Hornets home opener: (Fox Sports) The Charlotte Hornets played a heart-racing home opener Wednesday, beating the Indiana Pacers 123-122. Second-year point guard LaMelo Ball had 31 points, nine rebounds and seven assists.
Home-team advantage at risk? (Axios Charlotte) This season’s first two Panthers home games have seen lots of fans of the opposing teams taking up seats in Bank of America Stadium, so Axios Charlotte breaks it down — is it OK to sell your season tickets to opposing fans? (Short answer: depending on how you sell them, you can’t always control who buys them. And the fact that there are lots of fans cheering on the other team isn’t to blame for Panthers’ losses.)
UNC Charlotte enters the AAC conference: (Observer) The Charlotte 49ers have left Conference USA and has been accepted to the American Athletic Conference along with Alabama-Birmingham, Rice, Texas-San Antonio, North Texas and Florida Atlantic. The earliest that the six schools can play in the AAC would be the 2023-24 season.
From Mayberry to Mount Airy: (N.C. Rabbit Hole) Betty Lynn, the actress who played Barney Fife’s girlfriend on “The Andy Griffith Show,” died this week, and writer Jeremy Markovich unpacks the fascinating story of Lynn’s 2007 move to Mount Airy, and her life in the town that she helped fictionalize on TV.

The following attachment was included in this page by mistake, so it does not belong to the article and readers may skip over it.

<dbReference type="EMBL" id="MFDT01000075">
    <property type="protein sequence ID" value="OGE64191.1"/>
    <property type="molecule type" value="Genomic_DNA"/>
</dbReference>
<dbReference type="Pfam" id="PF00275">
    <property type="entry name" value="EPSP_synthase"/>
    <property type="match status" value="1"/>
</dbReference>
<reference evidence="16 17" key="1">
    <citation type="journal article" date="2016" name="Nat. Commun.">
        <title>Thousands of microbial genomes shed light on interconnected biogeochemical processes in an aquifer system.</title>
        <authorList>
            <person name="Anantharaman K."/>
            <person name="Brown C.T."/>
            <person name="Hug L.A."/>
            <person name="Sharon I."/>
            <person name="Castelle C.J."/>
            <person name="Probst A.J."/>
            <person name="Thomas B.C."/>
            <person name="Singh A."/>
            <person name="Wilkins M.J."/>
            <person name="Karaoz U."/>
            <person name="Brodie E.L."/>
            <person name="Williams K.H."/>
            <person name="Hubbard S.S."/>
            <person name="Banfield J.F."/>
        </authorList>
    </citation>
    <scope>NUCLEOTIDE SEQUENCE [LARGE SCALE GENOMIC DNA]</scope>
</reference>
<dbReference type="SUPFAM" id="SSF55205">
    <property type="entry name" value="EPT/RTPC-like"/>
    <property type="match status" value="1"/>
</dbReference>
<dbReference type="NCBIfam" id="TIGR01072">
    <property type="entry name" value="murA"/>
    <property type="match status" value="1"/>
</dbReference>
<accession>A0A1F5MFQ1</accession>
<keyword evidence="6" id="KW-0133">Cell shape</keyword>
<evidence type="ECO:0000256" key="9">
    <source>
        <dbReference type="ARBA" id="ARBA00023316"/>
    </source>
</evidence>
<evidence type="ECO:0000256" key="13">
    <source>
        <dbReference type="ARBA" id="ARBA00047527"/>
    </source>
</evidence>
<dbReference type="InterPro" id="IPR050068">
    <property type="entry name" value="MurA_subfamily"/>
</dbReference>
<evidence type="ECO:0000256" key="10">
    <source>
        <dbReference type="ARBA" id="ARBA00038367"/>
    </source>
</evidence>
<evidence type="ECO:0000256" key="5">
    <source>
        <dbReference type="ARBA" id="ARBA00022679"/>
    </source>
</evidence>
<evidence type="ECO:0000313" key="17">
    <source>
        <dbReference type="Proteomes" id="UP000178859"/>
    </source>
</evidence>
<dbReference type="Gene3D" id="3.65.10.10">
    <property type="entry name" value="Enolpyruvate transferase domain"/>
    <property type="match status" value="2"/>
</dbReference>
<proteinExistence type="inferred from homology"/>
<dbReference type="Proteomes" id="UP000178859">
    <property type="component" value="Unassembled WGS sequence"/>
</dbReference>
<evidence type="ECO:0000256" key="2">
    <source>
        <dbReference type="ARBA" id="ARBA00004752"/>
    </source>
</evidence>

Q&A with ‘The Vote Collectors’ authors: (Charlotte magazine) Charlotte journalists Michael Graff and Nick Ochsner have a book coming out next month about the elections scandal of 2018 in Bladen County, North Carolina’s 9th Congressional district. The two sat down with Charlotte magazine editor Greg Lacour to talk about reporting the book through the historical lens of power and race, their own histories with Eastern North Carolina and what they want readers to take away.
From the Ledger family of newsletters
Construction sector till reeling: (Monday) Charlotte is still seeing a huge demand for new commercial and residential construction, but the construction industry is still plagued by supply chain woes, price increases and labor shortages that are hampering the ability to keep up.